It was a rainy day in Hangzhou, and I left the hotel without my umbrella. >_>
That night we went with people from the tour to have supper ("siu ye" as you say in Cantonese). It was a sort of fondue party, at a local chain called 九佰碗 (Nine Hundred Bowls), and never had such a good time with fondue. My guess is that in HK it's just too crowded to spend all the time you want in a place of such quality without ruining yourself, and that in Montreal you simply don't have those sort of places which taste as good (I'll have to try looking in Chinatown when I come back).
That one goes into my wallpaper collection. <3 I thought I was going to miss the West Lake cruise because I wandered on my own the day before, but apparently some shit happened, and they couldn't have a boat for themselves (it *is* one of the top tourist attractions in China, so you can imagine the masses of tourists at mid-day). Therefore we went in the morning, which is more calm, not that much calm, but anyways.
Brand new Pudong airport. If I'm correct, we didn't enter through that one last time. (Pudong means "East Bank")
The Magnetic Train between the airport and Pudong, or actually to a subway line towards the southwest of Pudong proper. There is actually not much near the station, I believe it's still farmland. But I give it 5 years, and you'll have a little suburb near it. The Maglev is of German design, and the only other Maglev I know of is in Nagoya, Japan, near the World Expo 2005 site. The Shanghai one is more "useful", as it isn't a sort of intracity monorail that stops at every station (spaced out like, um, metro stations), but which really goes the speed it was designed to run at (400-500kph).
They don't look so delicious like this, but since 2002, I've been craving for a big cheap bowl of these things. B/c in Montreal they charge you 5CAD for 4 of those (without the soup inside), and in HK, I think it's only about half the price... But in Shanghai, even in a tourist place, it's 8 freaking renminbi for 16 of them (that's about 1.20CAD)! The restaurant's (a counter too - and expect to wait 30 minutes at least) called "Nanxiang" in the "Old Town God's Temple" tourist spot.
Of course, Western food chains are everywhere...
Kentucky Fried Chicken is even more ubiquitous... And a success in China, including HK. It must be because of fried chicken and some sort of Chinese connection. They've rolls made with fried chicken, shallots and "hoi sin" sauce which taste just like like Peking Duck. :D
Nanjing Road (南京路) is probably the most famous commercial street of the city.
Me on the Bund with illuminated skycrapers of Pudong on the background.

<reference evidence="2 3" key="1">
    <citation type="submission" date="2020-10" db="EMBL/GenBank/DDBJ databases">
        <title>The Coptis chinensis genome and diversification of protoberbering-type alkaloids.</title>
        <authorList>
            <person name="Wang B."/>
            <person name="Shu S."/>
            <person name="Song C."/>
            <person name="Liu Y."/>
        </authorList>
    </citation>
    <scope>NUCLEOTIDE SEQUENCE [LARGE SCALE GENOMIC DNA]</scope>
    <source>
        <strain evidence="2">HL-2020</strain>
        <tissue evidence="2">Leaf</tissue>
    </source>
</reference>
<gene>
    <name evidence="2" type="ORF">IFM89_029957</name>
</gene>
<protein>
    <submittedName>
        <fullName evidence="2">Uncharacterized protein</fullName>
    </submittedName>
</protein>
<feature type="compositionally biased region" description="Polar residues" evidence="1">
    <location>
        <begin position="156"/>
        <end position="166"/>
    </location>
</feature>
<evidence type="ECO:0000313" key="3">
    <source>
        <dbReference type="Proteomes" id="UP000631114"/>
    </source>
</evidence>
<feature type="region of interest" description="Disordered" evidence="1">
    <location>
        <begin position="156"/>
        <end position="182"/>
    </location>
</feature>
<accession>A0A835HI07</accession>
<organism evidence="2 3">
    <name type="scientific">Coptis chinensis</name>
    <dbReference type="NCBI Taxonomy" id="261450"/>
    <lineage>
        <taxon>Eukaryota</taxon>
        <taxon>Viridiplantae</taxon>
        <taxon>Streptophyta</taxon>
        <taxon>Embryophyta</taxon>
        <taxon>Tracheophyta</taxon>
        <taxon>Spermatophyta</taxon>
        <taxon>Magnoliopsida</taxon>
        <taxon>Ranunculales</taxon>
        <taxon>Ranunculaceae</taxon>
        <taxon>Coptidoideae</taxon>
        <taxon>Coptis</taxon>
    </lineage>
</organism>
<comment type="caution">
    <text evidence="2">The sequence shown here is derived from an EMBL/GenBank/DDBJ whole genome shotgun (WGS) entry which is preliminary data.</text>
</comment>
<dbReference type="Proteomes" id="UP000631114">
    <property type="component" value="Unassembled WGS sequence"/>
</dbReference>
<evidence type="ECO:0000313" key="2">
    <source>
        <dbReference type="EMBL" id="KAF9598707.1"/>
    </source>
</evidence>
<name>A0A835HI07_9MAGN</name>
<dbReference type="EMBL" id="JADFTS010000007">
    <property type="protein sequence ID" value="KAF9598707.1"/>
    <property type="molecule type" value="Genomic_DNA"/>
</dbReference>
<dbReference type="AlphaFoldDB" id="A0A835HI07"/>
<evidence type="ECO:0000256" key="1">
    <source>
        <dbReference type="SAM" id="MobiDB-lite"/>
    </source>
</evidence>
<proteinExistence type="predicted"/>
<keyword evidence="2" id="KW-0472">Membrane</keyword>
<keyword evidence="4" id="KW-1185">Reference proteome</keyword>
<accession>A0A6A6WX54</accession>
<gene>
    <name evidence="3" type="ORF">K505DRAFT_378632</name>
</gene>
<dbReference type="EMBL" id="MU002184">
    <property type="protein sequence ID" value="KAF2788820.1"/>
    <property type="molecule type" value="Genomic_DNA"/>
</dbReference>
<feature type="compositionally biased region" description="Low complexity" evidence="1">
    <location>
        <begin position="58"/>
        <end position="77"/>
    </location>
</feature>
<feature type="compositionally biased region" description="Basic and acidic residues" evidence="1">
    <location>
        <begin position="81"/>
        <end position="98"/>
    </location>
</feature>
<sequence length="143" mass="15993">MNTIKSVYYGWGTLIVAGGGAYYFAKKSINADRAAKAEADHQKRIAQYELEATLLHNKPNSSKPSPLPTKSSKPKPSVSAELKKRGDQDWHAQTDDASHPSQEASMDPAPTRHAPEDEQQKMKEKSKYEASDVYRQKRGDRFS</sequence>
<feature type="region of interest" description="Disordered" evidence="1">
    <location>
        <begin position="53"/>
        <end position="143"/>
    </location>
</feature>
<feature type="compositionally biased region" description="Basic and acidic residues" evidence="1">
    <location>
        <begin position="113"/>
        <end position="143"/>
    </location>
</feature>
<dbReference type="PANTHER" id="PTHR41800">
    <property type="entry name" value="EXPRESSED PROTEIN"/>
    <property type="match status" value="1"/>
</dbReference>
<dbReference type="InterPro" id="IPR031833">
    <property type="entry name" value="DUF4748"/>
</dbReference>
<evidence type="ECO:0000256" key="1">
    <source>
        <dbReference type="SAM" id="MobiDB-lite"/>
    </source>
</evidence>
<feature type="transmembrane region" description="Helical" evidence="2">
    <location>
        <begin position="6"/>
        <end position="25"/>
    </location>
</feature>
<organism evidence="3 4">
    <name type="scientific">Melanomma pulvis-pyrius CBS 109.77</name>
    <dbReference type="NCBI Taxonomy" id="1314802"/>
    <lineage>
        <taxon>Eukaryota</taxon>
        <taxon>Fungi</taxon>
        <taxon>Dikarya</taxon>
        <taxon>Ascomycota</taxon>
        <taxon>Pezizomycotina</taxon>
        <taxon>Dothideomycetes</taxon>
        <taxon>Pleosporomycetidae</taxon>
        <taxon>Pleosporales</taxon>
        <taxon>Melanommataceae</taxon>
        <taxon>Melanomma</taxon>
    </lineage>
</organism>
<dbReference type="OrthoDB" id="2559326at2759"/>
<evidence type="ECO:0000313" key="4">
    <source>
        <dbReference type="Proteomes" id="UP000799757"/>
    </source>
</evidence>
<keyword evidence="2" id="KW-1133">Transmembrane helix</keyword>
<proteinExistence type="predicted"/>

The following morning, a photo of the Oriental Pearl Tower in Pudong.
Each tour guide (and book on Shanghai) will tell you that what started Shanghai off was its past as merchant port dominated by Western powers seeking to get a piece of China. "The Bund" is the name given to the West bank of the Hangpu river which runs through Shanghai where many big companies, etc, established their quarters. It's really one of the most cool places to visit in Shanghai (they gave us 20 minutes, and I used 15 of those to change my USD to RMB >_>). There are surely a lot of things I need to do in Shanghai, and I really dislike the fact that I stayed there for only 1 day... Will try to stay longer if I can find some company to spend that time with, hm.
I wrote something, but closed the window... Basically I tried elaborating about the tour I took last week. It's called the 華東 (huadong) tour, because, I think, it takes us to the region encompassing Shanghai and surroundings which is called that way. It retraces the step of my first trip to China. Start in Shanghai for one day, and then Hangzhou for two, and then Suzhou for one, Wuxi for one and finally Nanjing for one. Hangzhou, Suzhou and Shanghai form a triangle where Sz and Sh are closer to each other (with Hangzhou about 200km southwest of Shanghai, and Suzhou, 100 km to the northwest). Wuxi is on the way to Nanjing, towards the northwest.
A bit derogatory to China, and in fact, the country ceases not to impress me in how fast it develops into a modern nation. You may have to walk a while before managing to scratch off the golden polish, but indeed you might start believing all this is real.
Little things strike me, but for not having a companion to talk with by my side, it makes it absolutely hard to always remember about them. Hmm, well, this morning on BBC World (in Nanjing they've English channels - of course, it's a five-star hotel (Nanjing Grand Hotel) and it's a Japanese-Chinese joint venture) there was a physics professor, Michio Kaku, on the Hardtalk show, talking about the origins of the universe, the "bubble" multiverses theory...). And again, it stirs all sorts of things in my head - but not too much this time, since I'm in vacation after all.
And at the Nanjing shop, there were books about Chiang Kai-shek, not that it's anything new, since anything said about him are bad anyways. Not much about the Kuomingtang is good, over Wikipedia, it might or might not be trolling. I don't know. As an overseas Chinese, I've been taught that the Japanese are one evil of 20th Century China, and that the Nationalist Party is the other (and of course, the Communists are teh bad too, during the 1949-76 period anyways).
And enough political commentary, because I'm making no sense at all, just looking for a partner to discuss these stuffs with. And the rest I'll elaborate later tonight, or more likely tomorrow. Gotta relax and think about what I want to do next. Seems like I so want to go swimming, and watch Howl's Moving Castle.
I still cannot upload my pictures. This Internet Cafe at least didn't scan my passport. >_> I guess it's because they aren't in the Lonely Planet. Somewhere on a commercial street which I forgot the name, perpendicular to highway, on the street where the Suzhou City Hotel stands, 10 minutes walk towards "downtown".
I briefly heard about Benedict XVI this morning on BBC World, and of course the China Daily doesn't talk about it (even if it was yesterday's). No BBC World in the hotel room, only 15 channels of CCTV, plus another 15 of various Chinese channels. Oh, one English channel where they were interviewing some professor about "cross-straight" politics.
I cannot access news.bbc.co.uk. Hm?
In other news, the China versus Japan row is getting worse. It's taking the whole news front (but I watch BBC world, the rest of the TV repertoire at the Crown Plaza Hotel is CCTV besides a Korean channel, NHK and BBC World). I bought a China Daily, looking forward to see what they've to offer.
(Oh hey, I can read Slashdot, yea)
(I could probably SSH if I wanted to...)
I'm in Hangzhou, happily using the Internet at a "Pacific Internet Cafe". First thought it was the China version of the HK chain, but in fact is some shady Internet cafe on Jiefang Road a few blocks from the side of West Lake (Xihu) where locals play video games or surf the web. It's full, and we're like 3PM on a Monday afternoon (don't they have school too?).
Oh well, I've been walking on my own in the city of Hangzhou, one of those "small towns", which is still probably larger than Montreal in population. It's a nice city, still with plenty of trees like I remember it, and everything seems a bit newer. A version of the Shanghai Xintiandi opened on the shores of Xihu.